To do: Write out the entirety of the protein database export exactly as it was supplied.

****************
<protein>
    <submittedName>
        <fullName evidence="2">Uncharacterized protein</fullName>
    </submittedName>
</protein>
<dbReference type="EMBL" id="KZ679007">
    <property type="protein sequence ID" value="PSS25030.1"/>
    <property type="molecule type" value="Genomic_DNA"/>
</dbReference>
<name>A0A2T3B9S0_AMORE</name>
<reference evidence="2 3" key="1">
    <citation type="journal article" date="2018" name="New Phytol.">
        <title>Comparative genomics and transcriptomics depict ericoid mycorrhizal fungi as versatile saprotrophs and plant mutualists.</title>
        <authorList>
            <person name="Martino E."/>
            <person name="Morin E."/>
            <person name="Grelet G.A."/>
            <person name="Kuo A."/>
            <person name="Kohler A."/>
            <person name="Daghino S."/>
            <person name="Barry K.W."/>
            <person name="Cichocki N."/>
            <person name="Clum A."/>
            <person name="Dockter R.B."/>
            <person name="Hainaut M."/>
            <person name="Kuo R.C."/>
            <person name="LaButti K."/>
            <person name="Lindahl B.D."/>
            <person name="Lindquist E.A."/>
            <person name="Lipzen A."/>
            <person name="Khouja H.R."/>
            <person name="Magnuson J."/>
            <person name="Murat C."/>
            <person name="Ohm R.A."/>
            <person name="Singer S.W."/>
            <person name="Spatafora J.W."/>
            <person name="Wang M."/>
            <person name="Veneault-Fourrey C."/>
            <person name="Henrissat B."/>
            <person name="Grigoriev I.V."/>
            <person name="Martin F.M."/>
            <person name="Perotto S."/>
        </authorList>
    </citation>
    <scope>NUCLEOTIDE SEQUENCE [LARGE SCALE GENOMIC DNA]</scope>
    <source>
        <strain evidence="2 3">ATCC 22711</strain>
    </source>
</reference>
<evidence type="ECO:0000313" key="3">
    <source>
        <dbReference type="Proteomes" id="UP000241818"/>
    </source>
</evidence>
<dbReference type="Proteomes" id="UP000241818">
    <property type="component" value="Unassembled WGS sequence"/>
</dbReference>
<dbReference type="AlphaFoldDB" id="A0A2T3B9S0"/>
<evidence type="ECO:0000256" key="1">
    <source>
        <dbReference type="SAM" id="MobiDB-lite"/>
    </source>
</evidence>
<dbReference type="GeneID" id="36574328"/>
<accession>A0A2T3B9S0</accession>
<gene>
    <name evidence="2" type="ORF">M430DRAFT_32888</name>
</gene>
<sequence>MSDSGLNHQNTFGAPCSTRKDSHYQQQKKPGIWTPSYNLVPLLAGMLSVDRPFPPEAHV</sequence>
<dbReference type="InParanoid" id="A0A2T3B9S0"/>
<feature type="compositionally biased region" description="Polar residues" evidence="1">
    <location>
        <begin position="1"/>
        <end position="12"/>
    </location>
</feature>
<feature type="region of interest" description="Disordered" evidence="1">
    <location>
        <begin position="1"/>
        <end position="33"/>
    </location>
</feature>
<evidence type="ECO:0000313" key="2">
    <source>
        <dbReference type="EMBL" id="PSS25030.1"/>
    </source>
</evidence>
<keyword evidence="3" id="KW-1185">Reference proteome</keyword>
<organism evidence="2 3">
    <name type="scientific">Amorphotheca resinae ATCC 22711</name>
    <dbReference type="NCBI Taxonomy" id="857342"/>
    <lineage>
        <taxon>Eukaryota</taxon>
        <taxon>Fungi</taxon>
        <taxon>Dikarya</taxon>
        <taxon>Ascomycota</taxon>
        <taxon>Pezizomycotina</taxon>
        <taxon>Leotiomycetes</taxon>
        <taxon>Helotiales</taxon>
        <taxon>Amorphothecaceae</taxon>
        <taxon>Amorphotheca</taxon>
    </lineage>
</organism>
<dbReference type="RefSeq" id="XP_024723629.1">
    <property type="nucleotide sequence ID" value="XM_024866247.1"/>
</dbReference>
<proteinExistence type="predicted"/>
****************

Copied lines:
<protein>
    <submittedName>
        <fullName evidence="2">Uncharacterized protein</fullName>
    </submittedName>
</protein>
<dbReference type="EMBL" id="KZ679007">
    <property type="protein sequence ID" value="PSS25030.1"/>
    <property type="molecule type" value="Genomic_DNA"/>
</dbReference>
<name>A0A2T3B9S0_AMORE</name>
<reference evidence="2 3" key="1">
    <citation type="journal article" date="2018" name="New Phytol.">
        <title>Comparative genomics and transcriptomics depict ericoid mycorrhizal fungi as versatile saprotrophs and plant mutualists.</title>
        <authorList>
            <person name="Martino E."/>
            <person name="Morin E."/>
            <person name="Grelet G.A."/>
            <person name="Kuo A."/>
            <person name="Kohler A."/>
            <person name="Daghino S."/>
            <person name="Barry K.W."/>
            <person name="Cichocki N."/>
            <person name="Clum A."/>
            <person name="Dockter R.B."/>
            <person name="Hainaut M."/>
            <person name="Kuo R.C."/>
            <person name="LaButti K."/>
            <person name="Lindahl B.D."/>
            <person name="Lindquist E.A."/>
            <person name="Lipzen A."/>
            <person name="Khouja H.R."/>
            <person name="Magnuson J."/>
            <person name="Murat C."/>
            <person name="Ohm R.A."/>
            <person name="Singer S.W."/>
            <person name="Spatafora J.W."/>
            <person name="Wang M."/>
            <person name="Veneault-Fourrey C."/>
            <person name="Henrissat B."/>
            <person name="Grigoriev I.V."/>
            <person name="Martin F.M."/>
            <person name="Perotto S."/>
        </authorList>
    </citation>
    <scope>NUCLEOTIDE SEQUENCE [LARGE SCALE GENOMIC DNA]</scope>
    <source>
        <strain evidence="2 3">ATCC 22711</strain>
    </source>
</reference>
<evidence type="ECO:0000313" key="3">
    <source>
        <dbReference type="Proteomes" id="UP000241818"/>
    </source>
</evidence>
<dbReference type="Proteomes" id="UP000241818">
    <property type="component" value="Unassembled WGS sequence"/>
</dbReference>
<dbReference type="AlphaFoldDB" id="A0A2T3B9S0"/>
<evidence type="ECO:0000256" key="1">
    <source>
        <dbReference type="SAM" id="MobiDB-lite"/>
    </source>
</evidence>
<dbReference type="GeneID" id="36574328"/>
<accession>A0A2T3B9S0</accession>
<gene>
    <name evidence="2" type="ORF">M430DRAFT_32888</name>
</gene>
<sequence>MSDSGLNHQNTFGAPCSTRKDSHYQQQKKPGIWTPSYNLVPLLAGMLSVDRPFPPEAHV</sequence>
<dbReference type="InParanoid" id="A0A2T3B9S0"/>
<feature type="compositionally biased region" description="Polar residues" evidence="1">
    <location>
        <begin position="1"/>
        <end position="12"/>
    </location>
</feature>
<feature type="region of interest" description="Disordered" evidence="1">
    <location>
        <begin position="1"/>
        <end position="33"/>
    </location>
</feature>
<evidence type="ECO:0000313" key="2">
    <source>
        <dbReference type="EMBL" id="PSS25030.1"/>
    </source>
</evidence>
<keyword evidence="3" id="KW-1185">Reference proteome</keyword>
<organism evidence="2 3">
    <name type="scientific">Amorphotheca resinae ATCC 22711</name>
    <dbReference type="NCBI Taxonomy" id="857342"/>
    <lineage>
        <taxon>Eukaryota</taxon>
        <taxon>Fungi</taxon>
        <taxon>Dikarya</taxon>
        <taxon>Ascomycota</taxon>
        <taxon>Pezizomycotina</taxon>
        <taxon>Leotiomycetes</taxon>
        <taxon>Helotiales</taxon>
        <taxon>Amorphothecaceae</taxon>
        <taxon>Amorphotheca</taxon>
    </lineage>
</organism>
<dbReference type="RefSeq" id="XP_024723629.1">
    <property type="nucleotide sequence ID" value="XM_024866247.1"/>
</dbReference>
<proteinExistence type="predicted"/>